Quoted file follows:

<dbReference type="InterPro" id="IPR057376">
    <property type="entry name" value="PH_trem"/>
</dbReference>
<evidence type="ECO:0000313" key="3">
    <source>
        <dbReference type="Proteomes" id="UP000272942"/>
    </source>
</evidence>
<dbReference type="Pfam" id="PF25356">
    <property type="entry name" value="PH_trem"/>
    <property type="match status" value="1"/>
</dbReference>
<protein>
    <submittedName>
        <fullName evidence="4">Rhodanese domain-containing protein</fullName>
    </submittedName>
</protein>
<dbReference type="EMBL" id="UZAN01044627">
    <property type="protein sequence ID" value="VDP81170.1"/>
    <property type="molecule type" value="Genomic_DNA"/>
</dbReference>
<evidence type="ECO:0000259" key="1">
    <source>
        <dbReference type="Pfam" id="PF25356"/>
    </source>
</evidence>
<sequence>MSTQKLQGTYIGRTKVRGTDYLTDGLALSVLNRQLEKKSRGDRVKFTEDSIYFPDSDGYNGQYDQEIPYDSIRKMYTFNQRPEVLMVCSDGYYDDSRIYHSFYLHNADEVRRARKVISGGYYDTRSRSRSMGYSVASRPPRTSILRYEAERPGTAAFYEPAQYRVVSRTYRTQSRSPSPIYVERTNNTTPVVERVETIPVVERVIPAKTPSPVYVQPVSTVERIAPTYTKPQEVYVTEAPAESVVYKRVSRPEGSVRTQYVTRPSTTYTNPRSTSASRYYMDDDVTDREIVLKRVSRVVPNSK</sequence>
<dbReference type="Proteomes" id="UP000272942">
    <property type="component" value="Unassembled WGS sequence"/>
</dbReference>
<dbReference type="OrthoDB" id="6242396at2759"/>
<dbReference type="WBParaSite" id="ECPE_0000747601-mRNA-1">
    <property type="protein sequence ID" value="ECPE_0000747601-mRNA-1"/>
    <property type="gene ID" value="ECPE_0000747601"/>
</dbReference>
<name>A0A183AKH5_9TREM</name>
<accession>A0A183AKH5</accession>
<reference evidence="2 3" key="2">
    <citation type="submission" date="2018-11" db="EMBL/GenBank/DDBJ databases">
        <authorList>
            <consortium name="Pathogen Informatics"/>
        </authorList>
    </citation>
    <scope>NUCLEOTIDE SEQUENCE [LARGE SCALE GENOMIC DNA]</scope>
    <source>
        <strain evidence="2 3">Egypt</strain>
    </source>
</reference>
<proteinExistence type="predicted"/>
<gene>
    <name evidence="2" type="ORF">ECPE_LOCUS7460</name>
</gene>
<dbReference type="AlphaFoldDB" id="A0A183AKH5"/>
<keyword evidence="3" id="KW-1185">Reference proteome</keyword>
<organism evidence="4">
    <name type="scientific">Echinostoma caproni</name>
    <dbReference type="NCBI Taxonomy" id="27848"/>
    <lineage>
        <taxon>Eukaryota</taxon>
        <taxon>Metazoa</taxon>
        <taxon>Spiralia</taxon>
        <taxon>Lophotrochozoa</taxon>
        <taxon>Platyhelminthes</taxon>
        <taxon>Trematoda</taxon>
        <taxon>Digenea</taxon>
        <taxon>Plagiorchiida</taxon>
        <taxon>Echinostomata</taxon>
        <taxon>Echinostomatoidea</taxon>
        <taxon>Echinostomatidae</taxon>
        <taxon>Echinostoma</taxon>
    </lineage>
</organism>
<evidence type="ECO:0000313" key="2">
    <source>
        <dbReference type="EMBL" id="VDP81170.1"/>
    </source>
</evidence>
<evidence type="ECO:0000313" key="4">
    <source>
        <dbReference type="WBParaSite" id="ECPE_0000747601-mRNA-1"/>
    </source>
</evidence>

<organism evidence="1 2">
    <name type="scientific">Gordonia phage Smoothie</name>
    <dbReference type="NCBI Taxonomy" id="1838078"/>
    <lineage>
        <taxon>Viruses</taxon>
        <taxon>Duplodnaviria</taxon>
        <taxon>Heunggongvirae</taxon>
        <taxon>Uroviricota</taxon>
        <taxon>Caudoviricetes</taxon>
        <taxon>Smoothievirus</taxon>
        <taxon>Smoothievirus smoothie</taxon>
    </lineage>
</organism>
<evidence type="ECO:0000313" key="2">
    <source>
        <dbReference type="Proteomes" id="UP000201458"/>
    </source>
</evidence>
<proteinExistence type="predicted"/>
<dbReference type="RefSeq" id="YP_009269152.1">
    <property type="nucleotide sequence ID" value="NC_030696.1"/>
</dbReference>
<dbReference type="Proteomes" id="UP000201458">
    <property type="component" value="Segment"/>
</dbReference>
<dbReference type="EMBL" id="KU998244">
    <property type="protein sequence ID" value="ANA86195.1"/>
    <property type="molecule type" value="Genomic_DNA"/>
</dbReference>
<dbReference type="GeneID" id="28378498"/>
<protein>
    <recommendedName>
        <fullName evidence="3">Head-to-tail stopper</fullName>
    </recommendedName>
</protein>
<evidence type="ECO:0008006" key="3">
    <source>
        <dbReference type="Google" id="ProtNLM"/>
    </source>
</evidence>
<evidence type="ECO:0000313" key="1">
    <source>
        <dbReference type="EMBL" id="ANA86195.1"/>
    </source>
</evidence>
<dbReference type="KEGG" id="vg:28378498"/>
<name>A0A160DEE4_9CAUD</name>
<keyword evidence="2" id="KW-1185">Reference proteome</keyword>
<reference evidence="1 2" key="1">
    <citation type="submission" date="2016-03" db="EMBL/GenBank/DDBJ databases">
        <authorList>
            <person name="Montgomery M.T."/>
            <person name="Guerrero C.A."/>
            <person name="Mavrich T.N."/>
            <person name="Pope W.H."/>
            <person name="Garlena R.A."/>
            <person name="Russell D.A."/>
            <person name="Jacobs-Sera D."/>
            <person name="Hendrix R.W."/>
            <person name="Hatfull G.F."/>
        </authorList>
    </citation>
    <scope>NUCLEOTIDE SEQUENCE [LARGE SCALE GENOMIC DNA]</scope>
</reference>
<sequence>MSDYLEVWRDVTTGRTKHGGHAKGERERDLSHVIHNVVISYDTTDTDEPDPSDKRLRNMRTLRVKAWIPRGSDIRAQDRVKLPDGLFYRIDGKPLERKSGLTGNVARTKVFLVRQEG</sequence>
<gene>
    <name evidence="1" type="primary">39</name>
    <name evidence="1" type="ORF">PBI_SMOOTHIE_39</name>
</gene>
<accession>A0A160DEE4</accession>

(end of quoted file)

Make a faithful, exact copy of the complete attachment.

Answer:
<dbReference type="InterPro" id="IPR057376">
    <property type="entry name" value="PH_trem"/>
</dbReference>
<evidence type="ECO:0000313" key="3">
    <source>
        <dbReference type="Proteomes" id="UP000272942"/>
    </source>
</evidence>
<dbReference type="Pfam" id="PF25356">
    <property type="entry name" value="PH_trem"/>
    <property type="match status" value="1"/>
</dbReference>
<protein>
    <submittedName>
        <fullName evidence="4">Rhodanese domain-containing protein</fullName>
    </submittedName>
</protein>
<dbReference type="EMBL" id="UZAN01044627">
    <property type="protein sequence ID" value="VDP81170.1"/>
    <property type="molecule type" value="Genomic_DNA"/>
</dbReference>
<evidence type="ECO:0000259" key="1">
    <source>
        <dbReference type="Pfam" id="PF25356"/>
    </source>
</evidence>
<sequence>MSTQKLQGTYIGRTKVRGTDYLTDGLALSVLNRQLEKKSRGDRVKFTEDSIYFPDSDGYNGQYDQEIPYDSIRKMYTFNQRPEVLMVCSDGYYDDSRIYHSFYLHNADEVRRARKVISGGYYDTRSRSRSMGYSVASRPPRTSILRYEAERPGTAAFYEPAQYRVVSRTYRTQSRSPSPIYVERTNNTTPVVERVETIPVVERVIPAKTPSPVYVQPVSTVERIAPTYTKPQEVYVTEAPAESVVYKRVSRPEGSVRTQYVTRPSTTYTNPRSTSASRYYMDDDVTDREIVLKRVSRVVPNSK</sequence>
<dbReference type="Proteomes" id="UP000272942">
    <property type="component" value="Unassembled WGS sequence"/>
</dbReference>
<dbReference type="OrthoDB" id="6242396at2759"/>
<dbReference type="WBParaSite" id="ECPE_0000747601-mRNA-1">
    <property type="protein sequence ID" value="ECPE_0000747601-mRNA-1"/>
    <property type="gene ID" value="ECPE_0000747601"/>
</dbReference>
<name>A0A183AKH5_9TREM</name>
<accession>A0A183AKH5</accession>
<reference evidence="2 3" key="2">
    <citation type="submission" date="2018-11" db="EMBL/GenBank/DDBJ databases">
        <authorList>
            <consortium name="Pathogen Informatics"/>
        </authorList>
    </citation>
    <scope>NUCLEOTIDE SEQUENCE [LARGE SCALE GENOMIC DNA]</scope>
    <source>
        <strain evidence="2 3">Egypt</strain>
    </source>
</reference>
<proteinExistence type="predicted"/>
<gene>
    <name evidence="2" type="ORF">ECPE_LOCUS7460</name>
</gene>
<dbReference type="AlphaFoldDB" id="A0A183AKH5"/>
<keyword evidence="3" id="KW-1185">Reference proteome</keyword>
<organism evidence="4">
    <name type="scientific">Echinostoma caproni</name>
    <dbReference type="NCBI Taxonomy" id="27848"/>
    <lineage>
        <taxon>Eukaryota</taxon>
        <taxon>Metazoa</taxon>
        <taxon>Spiralia</taxon>
        <taxon>Lophotrochozoa</taxon>
        <taxon>Platyhelminthes</taxon>
        <taxon>Trematoda</taxon>
        <taxon>Digenea</taxon>
        <taxon>Plagiorchiida</taxon>
        <taxon>Echinostomata</taxon>
        <taxon>Echinostomatoidea</taxon>
        <taxon>Echinostomatidae</taxon>
        <taxon>Echinostoma</taxon>
    </lineage>
</organism>
<evidence type="ECO:0000313" key="2">
    <source>
        <dbReference type="EMBL" id="VDP81170.1"/>
    </source>
</evidence>
<evidence type="ECO:0000313" key="4">
    <source>
        <dbReference type="WBParaSite" id="ECPE_0000747601-mRNA-1"/>
    </source>
</evidence>

<organism evidence="1 2">
    <name type="scientific">Gordonia phage Smoothie</name>
    <dbReference type="NCBI Taxonomy" id="1838078"/>
    <lineage>
        <taxon>Viruses</taxon>
        <taxon>Duplodnaviria</taxon>
        <taxon>Heunggongvirae</taxon>
        <taxon>Uroviricota</taxon>
        <taxon>Caudoviricetes</taxon>
        <taxon>Smoothievirus</taxon>
        <taxon>Smoothievirus smoothie</taxon>
    </lineage>
</organism>
<evidence type="ECO:0000313" key="2">
    <source>
        <dbReference type="Proteomes" id="UP000201458"/>
    </source>
</evidence>
<proteinExistence type="predicted"/>
<dbReference type="RefSeq" id="YP_009269152.1">
    <property type="nucleotide sequence ID" value="NC_030696.1"/>
</dbReference>
<dbReference type="Proteomes" id="UP000201458">
    <property type="component" value="Segment"/>
</dbReference>
<dbReference type="EMBL" id="KU998244">
    <property type="protein sequence ID" value="ANA86195.1"/>
    <property type="molecule type" value="Genomic_DNA"/>
</dbReference>
<dbReference type="GeneID" id="28378498"/>
<protein>
    <recommendedName>
        <fullName evidence="3">Head-to-tail stopper</fullName>
    </recommendedName>
</protein>
<evidence type="ECO:0008006" key="3">
    <source>
        <dbReference type="Google" id="ProtNLM"/>
    </source>
</evidence>
<evidence type="ECO:0000313" key="1">
    <source>
        <dbReference type="EMBL" id="ANA86195.1"/>
    </source>
</evidence>
<dbReference type="KEGG" id="vg:28378498"/>
<name>A0A160DEE4_9CAUD</name>
<keyword evidence="2" id="KW-1185">Reference proteome</keyword>
<reference evidence="1 2" key="1">
    <citation type="submission" date="2016-03" db="EMBL/GenBank/DDBJ databases">
        <authorList>
            <person name="Montgomery M.T."/>
            <person name="Guerrero C.A."/>
            <person name="Mavrich T.N."/>
            <person name="Pope W.H."/>
            <person name="Garlena R.A."/>
            <person name="Russell D.A."/>
            <person name="Jacobs-Sera D."/>
            <person name="Hendrix R.W."/>
            <person name="Hatfull G.F."/>
        </authorList>
    </citation>
    <scope>NUCLEOTIDE SEQUENCE [LARGE SCALE GENOMIC DNA]</scope>
</reference>
<sequence>MSDYLEVWRDVTTGRTKHGGHAKGERERDLSHVIHNVVISYDTTDTDEPDPSDKRLRNMRTLRVKAWIPRGSDIRAQDRVKLPDGLFYRIDGKPLERKSGLTGNVARTKVFLVRQEG</sequence>
<gene>
    <name evidence="1" type="primary">39</name>
    <name evidence="1" type="ORF">PBI_SMOOTHIE_39</name>
</gene>
<accession>A0A160DEE4</accession>